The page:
Overview of Tophi in Gout

 Overview of Tophi in Gout

Tophi are hardened lumps of monosodium urate (MSU) crystals—or uric acid—that are deposited in and around the joints of people with gout. While they are often painless, tophi (Latin: "stone") can erode bone and joints, destroy cartilage and lead to chronic inflammation and other longterm complications. Over time, they can cause deformities and disability, as it becomes harder to move the affected joints.

There are three stages of gout:

Asymptomatic hyperuricemia, in which you have no symptoms although uric acid crystals are starting to form around a joint
Interval gout, which is characterized by episodes of gout punctuated by asymptomatic periods
Chronic tophaceous gout, in which uric acid crystals develop into tophi chunks in and around the joints

When Tophi Form

Studies have shown that tophi appear an average of 11.6 years between the time someone experiences their first attack of gout and the chronic gouty arthritis phase .1
Why Tophi Form

The formation of these hardened chunks of uric acid tend to correlate with the severity and duration of hyperuricemia, or high levels of uric acid in the blood in people with gout. Tophaceous gout occurs because of the body's inability to eliminate urate as quickly as it is produced. As excess urate collects, urate crystal deposits can form to create tophi.

But while a high level of serum urate is the primary cause, there may be other factors that contribute to the formation of tophi, such as:

The onset of gout at an early age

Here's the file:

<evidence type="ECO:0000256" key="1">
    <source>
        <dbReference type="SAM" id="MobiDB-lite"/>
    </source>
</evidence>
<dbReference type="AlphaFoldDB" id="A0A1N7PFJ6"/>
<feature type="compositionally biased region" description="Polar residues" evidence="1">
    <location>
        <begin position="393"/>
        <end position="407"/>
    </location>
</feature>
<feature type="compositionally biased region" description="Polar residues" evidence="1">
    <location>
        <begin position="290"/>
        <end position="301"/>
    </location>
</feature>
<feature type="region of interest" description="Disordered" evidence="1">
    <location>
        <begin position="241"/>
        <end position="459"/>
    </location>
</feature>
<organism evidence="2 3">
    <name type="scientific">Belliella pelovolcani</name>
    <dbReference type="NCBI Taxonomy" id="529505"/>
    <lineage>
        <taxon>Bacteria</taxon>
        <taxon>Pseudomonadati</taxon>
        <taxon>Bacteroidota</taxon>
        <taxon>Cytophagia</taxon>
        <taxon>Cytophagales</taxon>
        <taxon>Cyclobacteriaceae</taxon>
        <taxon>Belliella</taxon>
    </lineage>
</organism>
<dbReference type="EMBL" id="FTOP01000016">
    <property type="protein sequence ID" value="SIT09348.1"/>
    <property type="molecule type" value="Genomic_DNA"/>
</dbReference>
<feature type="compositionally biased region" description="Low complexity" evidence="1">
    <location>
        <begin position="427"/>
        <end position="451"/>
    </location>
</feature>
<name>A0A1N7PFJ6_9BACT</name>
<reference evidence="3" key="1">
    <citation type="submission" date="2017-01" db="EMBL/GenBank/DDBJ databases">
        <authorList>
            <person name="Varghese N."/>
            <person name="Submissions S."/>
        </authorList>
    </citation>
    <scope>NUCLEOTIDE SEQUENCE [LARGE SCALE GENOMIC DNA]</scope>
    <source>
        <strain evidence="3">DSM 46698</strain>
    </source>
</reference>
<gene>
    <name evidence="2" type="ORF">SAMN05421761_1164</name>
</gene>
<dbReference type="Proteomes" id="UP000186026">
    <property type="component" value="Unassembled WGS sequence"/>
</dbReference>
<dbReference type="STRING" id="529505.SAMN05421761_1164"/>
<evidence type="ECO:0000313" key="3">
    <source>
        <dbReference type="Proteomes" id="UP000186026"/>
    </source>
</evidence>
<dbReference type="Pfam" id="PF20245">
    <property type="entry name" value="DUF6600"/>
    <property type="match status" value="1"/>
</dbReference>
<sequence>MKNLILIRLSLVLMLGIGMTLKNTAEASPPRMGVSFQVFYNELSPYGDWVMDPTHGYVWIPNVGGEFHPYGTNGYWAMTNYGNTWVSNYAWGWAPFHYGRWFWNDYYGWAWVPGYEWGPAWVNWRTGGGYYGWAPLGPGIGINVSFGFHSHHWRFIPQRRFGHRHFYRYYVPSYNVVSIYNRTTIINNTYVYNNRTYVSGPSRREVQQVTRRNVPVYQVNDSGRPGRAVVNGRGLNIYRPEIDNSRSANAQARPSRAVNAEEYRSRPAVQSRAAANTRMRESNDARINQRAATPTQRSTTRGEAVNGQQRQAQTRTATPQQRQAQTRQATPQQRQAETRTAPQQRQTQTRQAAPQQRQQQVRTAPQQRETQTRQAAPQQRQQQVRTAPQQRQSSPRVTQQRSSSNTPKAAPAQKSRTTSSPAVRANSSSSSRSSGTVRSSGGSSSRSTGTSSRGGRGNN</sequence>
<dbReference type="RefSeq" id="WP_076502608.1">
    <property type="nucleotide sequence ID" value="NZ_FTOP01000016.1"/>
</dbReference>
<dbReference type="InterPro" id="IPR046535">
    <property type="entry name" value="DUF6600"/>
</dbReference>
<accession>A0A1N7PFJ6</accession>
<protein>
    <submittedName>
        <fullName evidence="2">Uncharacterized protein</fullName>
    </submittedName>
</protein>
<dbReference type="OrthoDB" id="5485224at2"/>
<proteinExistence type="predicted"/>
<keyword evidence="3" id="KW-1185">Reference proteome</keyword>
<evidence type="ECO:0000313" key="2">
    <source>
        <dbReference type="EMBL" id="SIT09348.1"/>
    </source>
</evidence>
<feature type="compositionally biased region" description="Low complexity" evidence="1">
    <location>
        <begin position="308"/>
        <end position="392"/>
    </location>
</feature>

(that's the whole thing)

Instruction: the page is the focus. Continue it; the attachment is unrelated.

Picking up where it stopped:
Long periods of time in which the gout has been active but untreated
An average of four gout attacks each year
Upper extremity and polyarticular involvement of five or more joints

Tophi tend to develop in about 15% of people who have had gout for less than 10 years. Creatinine clearance, which is a measure of kidney damage, is an independent factor that has also been linked to early tophi formation.
Where Tophi Form

Tophi can be deposited in the cartilage, synovial membranes, tendons, and soft tissues. Though they can appear anywhere on the body, they tend to be most commonly found on the:

Achilles tendon
Renal pyramid of the kidneys
Heart valves
Sclera (white outer layer of the eyeball)

Characteristics of Tophi

Tophi are typically painless, but the acute inflammation that can develop around them may create considerable pain. They lead to destruction of the joints, resulting in deformity. This is especially prevalent on the hands and feet. The skin that lies over a tophus (singular) can become taut and eventually ulcerate. A white chalky or pasty substance, composed of urate crystals, may be expelled from the ulcerated deposit.

Typically, tophi are detected with ultrasonography, magnetic resonance imaging (MRI), or computed tomography (CT). But a CT scan will yield the most detailed and precise images.
Quality of Life

A 2012 study found that people who experienced both the presence of tophi and acute gout flare-ups had a decreased health-related quality of life.
A Word From Verywell

If you have gout, it is important to monitor your uric acid levels regularly—even during periods when you're asymptomatic and between attacks. Understandably, it's easy to stop paying attention during those times when the gout is dormant and you're pain-free. But if you manage gout properly at all times, you stand a better chance of successful longterm treatment. You can head off the decreased quality of life that may be experienced by people with tophi by pro-actively managing your hyperuricemia and gout.

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